net_openingSize of collection net opening. meter
net_meshNet mesh size. millimeter
depthSampling depth. meter
depth_upperUsed for determining integrated sample units. meter
depth_lowerUsed for determining integrated sample units meter
count_actualRaw counts from respective survey. dimensionless
densitydensity unknown
density_integratedDepth integrated density. unknown
biovolumeDisplacement volume of sample. milliliters/meter^3
biovolume_integratedDepth integrated biovolume. milliliters/meter^2
weight_wetSample wet weight. grams/meter^3
weight_drysample dry weight. grams/meter^3
categorical_abundanceGeneric categories or descriptors of jellyfish abundance. unknown
presence_absenceIndication of presence or absence of a targeted species, via 'present' or 'absent'. dimensionless
study_typeText describing type of study in which samples were obtained. dimensionless
accompanying_ancillary_dataIndication of accompanying ancillary data via 'yes' or 'no'. dimensionless
catch_per_effortFisheries unit: an indirect measure of the abundance of a target species; also known as catch rate. kilograms per hectare
sub_project_titleSub-project portion of original project name.  If no sub-project exists, original project name was duplicated in this field.    dimensionless

[ table of contents | back to top ]

Deployments

JeDI_Condon_2014

Website
Platform
Jellyfish_Database_Initiative
Description
The Jellyfish Database Initiative (JeDI) is a scientifically-coordinated global database dedicated to gelatinous zooplankton (members of the Cnidaria, Ctenophora and Thaliacea) and associated environmental data. The database holds 476,000 quantitative, categorical, presence-absence and presence only records of gelatinous zooplankton spanning the past four centuries (1790-2011) assembled from a variety of published and unpublished sources. Gelatinous zooplankton data are reported to species level, where identified, but taxonomic information on phylum, family and order are reported for all records. Other auxiliary metadata, such as physical, environmental and biometric information relating to the gelatinous zooplankton metadata, are included with each respective entry. JeDI has been developed and designed as an open access research tool for the scientific community to quantitatively define the global baseline of gelatinous zooplankton populations and to describe long-term and large-scale trends in gelatinous zooplankton populations and blooms. It has also been constructed as a future repository of datasets, thus allowing retrospective analyses of the baseline and trends in global gelatinous zooplankton populations to be conducted in the future.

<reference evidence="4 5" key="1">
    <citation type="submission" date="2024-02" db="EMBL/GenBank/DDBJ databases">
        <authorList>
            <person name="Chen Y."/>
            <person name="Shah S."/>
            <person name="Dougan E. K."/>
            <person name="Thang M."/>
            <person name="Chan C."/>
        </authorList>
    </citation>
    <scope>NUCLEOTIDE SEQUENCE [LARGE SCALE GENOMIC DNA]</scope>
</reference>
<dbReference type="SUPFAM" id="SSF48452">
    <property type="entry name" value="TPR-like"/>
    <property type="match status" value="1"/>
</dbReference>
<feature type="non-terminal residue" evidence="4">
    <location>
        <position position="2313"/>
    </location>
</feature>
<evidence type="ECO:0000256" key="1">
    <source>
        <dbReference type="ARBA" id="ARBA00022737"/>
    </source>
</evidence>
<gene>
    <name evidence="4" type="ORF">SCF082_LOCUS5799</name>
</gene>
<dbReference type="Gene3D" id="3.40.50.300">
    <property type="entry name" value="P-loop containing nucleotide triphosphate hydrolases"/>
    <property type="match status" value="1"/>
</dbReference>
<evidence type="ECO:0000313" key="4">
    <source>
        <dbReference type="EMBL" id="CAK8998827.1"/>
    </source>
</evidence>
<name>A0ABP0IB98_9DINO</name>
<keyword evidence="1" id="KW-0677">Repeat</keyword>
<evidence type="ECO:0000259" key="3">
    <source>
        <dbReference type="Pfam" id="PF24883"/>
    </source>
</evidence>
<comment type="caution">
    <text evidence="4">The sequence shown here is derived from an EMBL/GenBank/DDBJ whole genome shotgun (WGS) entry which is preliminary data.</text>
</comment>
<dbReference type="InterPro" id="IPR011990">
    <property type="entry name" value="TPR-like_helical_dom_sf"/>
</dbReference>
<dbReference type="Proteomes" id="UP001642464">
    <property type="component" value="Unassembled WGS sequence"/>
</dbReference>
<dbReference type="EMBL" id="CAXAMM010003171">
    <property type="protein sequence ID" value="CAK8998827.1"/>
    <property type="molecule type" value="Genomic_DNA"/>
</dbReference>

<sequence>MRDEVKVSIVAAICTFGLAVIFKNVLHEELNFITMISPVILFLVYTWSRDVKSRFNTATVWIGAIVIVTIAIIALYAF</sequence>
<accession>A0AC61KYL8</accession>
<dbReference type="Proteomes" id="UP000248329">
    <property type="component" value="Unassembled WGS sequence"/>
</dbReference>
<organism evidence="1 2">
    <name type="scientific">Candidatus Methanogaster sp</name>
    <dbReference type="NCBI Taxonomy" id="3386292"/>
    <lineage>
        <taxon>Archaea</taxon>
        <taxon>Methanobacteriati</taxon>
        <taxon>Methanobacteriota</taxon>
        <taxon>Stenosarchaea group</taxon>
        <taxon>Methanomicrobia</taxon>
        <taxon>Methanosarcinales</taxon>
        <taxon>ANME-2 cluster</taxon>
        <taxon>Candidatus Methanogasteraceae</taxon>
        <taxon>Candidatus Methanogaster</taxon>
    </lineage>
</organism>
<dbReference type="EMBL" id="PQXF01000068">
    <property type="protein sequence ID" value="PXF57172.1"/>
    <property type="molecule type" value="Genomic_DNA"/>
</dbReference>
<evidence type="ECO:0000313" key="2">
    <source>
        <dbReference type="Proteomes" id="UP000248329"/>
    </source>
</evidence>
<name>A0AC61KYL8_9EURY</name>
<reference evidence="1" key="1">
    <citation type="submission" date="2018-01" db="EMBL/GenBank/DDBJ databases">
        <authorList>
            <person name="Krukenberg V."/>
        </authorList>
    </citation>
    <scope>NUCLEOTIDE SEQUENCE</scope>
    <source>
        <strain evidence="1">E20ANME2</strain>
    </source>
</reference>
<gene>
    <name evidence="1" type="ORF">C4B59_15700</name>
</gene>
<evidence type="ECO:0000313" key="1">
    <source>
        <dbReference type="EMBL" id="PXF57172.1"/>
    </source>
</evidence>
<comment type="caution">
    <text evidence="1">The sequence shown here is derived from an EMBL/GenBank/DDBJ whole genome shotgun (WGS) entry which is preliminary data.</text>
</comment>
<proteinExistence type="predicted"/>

[ table of contents | back to top ]

Project Information

Plankton Community Composition and Trophic Interactions as Modifiers of Carbon Export in the Sargasso Sea (Trophic BATS)

Coverage: Sargasso Sea, BATS site


Fluxes of particulate carbon from the surface ocean are greatly influenced by the size, taxonomic composition and trophic interactions of the resident planktonic community. Large and/or heavily-ballasted phytoplankton such as diatoms and coccolithophores are key contributors to carbon export due to their high sinking rates and direct routes of export through large zooplankton. The potential contributions of small, unballasted phytoplankton, through aggregation and/or trophic re-packaging, have been recognized more recently. This recognition comes as direct observations in the field show unexpected trends. In the Sargasso Sea, for example, shallow carbon export has increased in the last decade but the corresponding shift in phytoplankton community composition during this time has not been towards larger cells like diatoms. Instead, the abundance of the picoplanktonic cyanobacterium, Synechococccus, has increased significantly. The trophic pathways that link the increased abundance of Synechococcus to carbon export have not been characterized. These observations helped to frame the overarching research question, "How do plankton size, community composition and trophic interactions modify carbon export from the euphotic zone". Since small phytoplankton are responsible for the majority of primary production in oligotrophic subtropical gyres, the trophic interactions that include them must be characterized in order to achieve a mechanistic understanding of the function of the biological pump in the oligotrophic regions of the ocean.